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Seven Ways to Cope with Holiday Stress

  • December 01, 2022

Looking ahead to holiday gatherings, events and activities may fill you with anticipation and excitement, along with a little angst. You may feel that build-up of anxiety as the holidays approach. According to a recent APA poll, nearly one in three Americans expects to be more stressed this holiday season than last year.

On top of the inevitable complexities and tensions of family relationships, you may be feeling the pressures of holiday shopping, gift and travel expenses, the stress of hosting gatherings or managing a packed calendar of holiday events. High, and sometimes unrealistic expectations for the holidays can add to the stress. Loneliness and grief can also be heightened during the holidays.

family holiday gathering

Here are some coping strategies to help you bolster your mental health during the holidays.

Practice Mindfulness and Meditation

Mindfulness can be a valuable mental wellness tool. Mindfulness practices can be particularly helpful if you are traveling or dealing with an unusual schedule. If you’re new to mindfulness, there are many online resources and apps to help you; here’s a quick beginner’s guide to help you get started and more on mindfulness from the University of Minnesota, Center for Spirituality and Healing. You can search here for mindfulness apps.

Preventing Burnout — It’s OK to Say No

For many, the holiday season brings joy, but it can also bring more stress and some conflicting obligations. It is important to prioritize and simplify: prioritize what brings joy and emotional recharge (people or activities) and simplify when you can. It might be nice to make your grandmother's cookie recipe from scratch for every holiday, but if that's stressful for you, buy cookies at the store and celebrate. It’s okay to say no to situations that stress you out, whether it's attending a party with people who have mistreated you or missing a party in a week that's been too intense at work.

Take a break

Many families have that one member who can turn a pleasant conversation into a family feud. If you see things are starting to take a turn for the worse, try not to let it escalate. There is no shame in removing yourself from the situation. Get up and leave the room or step outside until everyone cools down.

Get Some Fresh Air and Sunlight

Even if you’re not a big winter sports enthusiast, getting outside and some fresh air and exposure to sunlight can help relax you and lift your mood. Many people struggle with some feelings of depression during the winter months with fewer hours of sunlight and more time spent indoors. Walking outside in the sun can be an effective centering and calming tool. Numerous studies have pointed to the mental health benefits of spending time in nature, including stress relief, better concentration, lower levels of inflammation and improved mental energy. Learn more about nature therapy.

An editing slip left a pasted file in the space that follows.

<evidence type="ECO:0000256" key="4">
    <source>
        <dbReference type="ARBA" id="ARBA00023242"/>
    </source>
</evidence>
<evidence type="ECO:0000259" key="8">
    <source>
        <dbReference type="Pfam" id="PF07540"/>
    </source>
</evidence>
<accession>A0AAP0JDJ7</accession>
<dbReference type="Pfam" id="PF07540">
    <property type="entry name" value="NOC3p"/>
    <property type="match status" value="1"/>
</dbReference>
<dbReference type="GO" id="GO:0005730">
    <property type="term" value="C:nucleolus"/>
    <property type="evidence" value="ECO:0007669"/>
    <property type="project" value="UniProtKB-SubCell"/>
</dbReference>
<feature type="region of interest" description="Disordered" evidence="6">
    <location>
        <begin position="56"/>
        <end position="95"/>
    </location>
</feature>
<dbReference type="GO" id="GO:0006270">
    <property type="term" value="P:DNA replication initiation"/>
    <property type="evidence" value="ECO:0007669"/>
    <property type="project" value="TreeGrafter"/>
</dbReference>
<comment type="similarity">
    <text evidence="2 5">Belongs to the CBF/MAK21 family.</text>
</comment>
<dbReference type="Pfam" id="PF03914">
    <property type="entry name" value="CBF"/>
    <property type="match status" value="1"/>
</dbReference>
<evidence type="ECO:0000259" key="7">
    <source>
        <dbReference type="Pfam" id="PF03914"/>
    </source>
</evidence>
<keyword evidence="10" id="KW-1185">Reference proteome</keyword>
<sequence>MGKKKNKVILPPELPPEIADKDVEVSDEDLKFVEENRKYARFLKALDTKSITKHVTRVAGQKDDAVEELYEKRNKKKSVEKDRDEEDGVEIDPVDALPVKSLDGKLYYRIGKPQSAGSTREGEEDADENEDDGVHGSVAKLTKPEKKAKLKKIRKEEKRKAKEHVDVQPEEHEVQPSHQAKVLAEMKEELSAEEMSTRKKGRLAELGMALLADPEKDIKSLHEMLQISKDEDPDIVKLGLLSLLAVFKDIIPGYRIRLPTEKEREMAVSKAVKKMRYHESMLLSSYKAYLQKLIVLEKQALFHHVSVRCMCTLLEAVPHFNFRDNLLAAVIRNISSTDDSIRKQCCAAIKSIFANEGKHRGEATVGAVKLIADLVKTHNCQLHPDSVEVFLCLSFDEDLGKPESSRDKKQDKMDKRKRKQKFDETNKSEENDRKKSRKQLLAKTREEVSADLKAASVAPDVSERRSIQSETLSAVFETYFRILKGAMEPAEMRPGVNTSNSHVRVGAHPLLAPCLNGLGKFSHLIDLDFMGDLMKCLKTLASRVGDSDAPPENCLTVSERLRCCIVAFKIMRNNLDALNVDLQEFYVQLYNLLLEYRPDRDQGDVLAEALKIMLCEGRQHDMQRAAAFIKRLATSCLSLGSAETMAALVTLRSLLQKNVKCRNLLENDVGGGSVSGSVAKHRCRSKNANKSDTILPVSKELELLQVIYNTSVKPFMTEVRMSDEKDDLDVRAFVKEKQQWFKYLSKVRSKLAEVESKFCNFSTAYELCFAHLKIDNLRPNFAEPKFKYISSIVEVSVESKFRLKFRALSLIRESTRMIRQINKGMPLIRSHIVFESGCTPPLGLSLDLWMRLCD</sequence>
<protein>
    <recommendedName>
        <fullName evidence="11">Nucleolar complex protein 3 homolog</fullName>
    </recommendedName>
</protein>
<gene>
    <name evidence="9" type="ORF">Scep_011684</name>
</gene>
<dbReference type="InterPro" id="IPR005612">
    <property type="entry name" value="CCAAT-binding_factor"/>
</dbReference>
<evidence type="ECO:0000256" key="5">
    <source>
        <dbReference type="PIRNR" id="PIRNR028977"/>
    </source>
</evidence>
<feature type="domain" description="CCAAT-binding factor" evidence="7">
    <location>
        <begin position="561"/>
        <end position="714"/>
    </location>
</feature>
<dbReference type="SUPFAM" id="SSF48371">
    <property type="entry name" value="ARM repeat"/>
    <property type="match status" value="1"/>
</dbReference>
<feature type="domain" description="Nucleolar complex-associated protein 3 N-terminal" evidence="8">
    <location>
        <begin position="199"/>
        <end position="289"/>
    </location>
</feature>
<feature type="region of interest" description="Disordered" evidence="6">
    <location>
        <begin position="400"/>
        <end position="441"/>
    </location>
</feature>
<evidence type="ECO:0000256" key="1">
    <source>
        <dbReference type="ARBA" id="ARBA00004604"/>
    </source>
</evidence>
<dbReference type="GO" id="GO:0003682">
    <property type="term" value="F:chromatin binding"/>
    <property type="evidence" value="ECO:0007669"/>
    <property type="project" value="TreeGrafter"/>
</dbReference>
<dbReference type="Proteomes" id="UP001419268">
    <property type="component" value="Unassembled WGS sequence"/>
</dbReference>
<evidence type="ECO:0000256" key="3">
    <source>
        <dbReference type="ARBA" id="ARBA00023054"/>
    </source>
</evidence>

If You’re in Therapy, Stay in Therapy

Although the holiday season may be overwhelmingly busy, try to keep any regularly scheduled therapy a priority. The holidays can bring up difficult emotions. Keeping scheduled therapy sessions helps ensure you have built-in time to explore anything that comes up. If you are going out of town and you typically meet in person, ask your therapist about a virtual meeting.

Managing mental illness is a challenge, and it can be particularly difficult during the holiday season. While the struggle can feel isolating, remember that you are far from alone. Talk with supportive friends and family and seek help from a mental professional if you need to, maintain your self-care routines, and consider including mindfulness practices into your days as you navigate your way through the holidays.

Grief and Loss

During the holiday season, many people may have a more difficult time missing a loved one they have lost or simply experience increased grief or loss. This can be especially true for people having their first holiday season without a loved one. Instead of trying to avoid thinking about your loved one, psychiatrist Ludmila De Faria, M.D., suggests honoring and celebrating them by getting together with other family members and friends and treasuring their life stories, especially stories that highlight important aspects of their life and personality.

Financial stress

Holiday spending can easily leave people in debt, contributing to stress that may last well into the new year. This year’s inflation is only adding to the financial burden. Try to avoid overspending and focus on celebrating together and showing affection by being present, engaging, and supporting each other. Instead of one gift per person, consider a Secret Santa, instead of expensive gifts, consider homemade or handmade items, that may carry special meaning to those receiving them.

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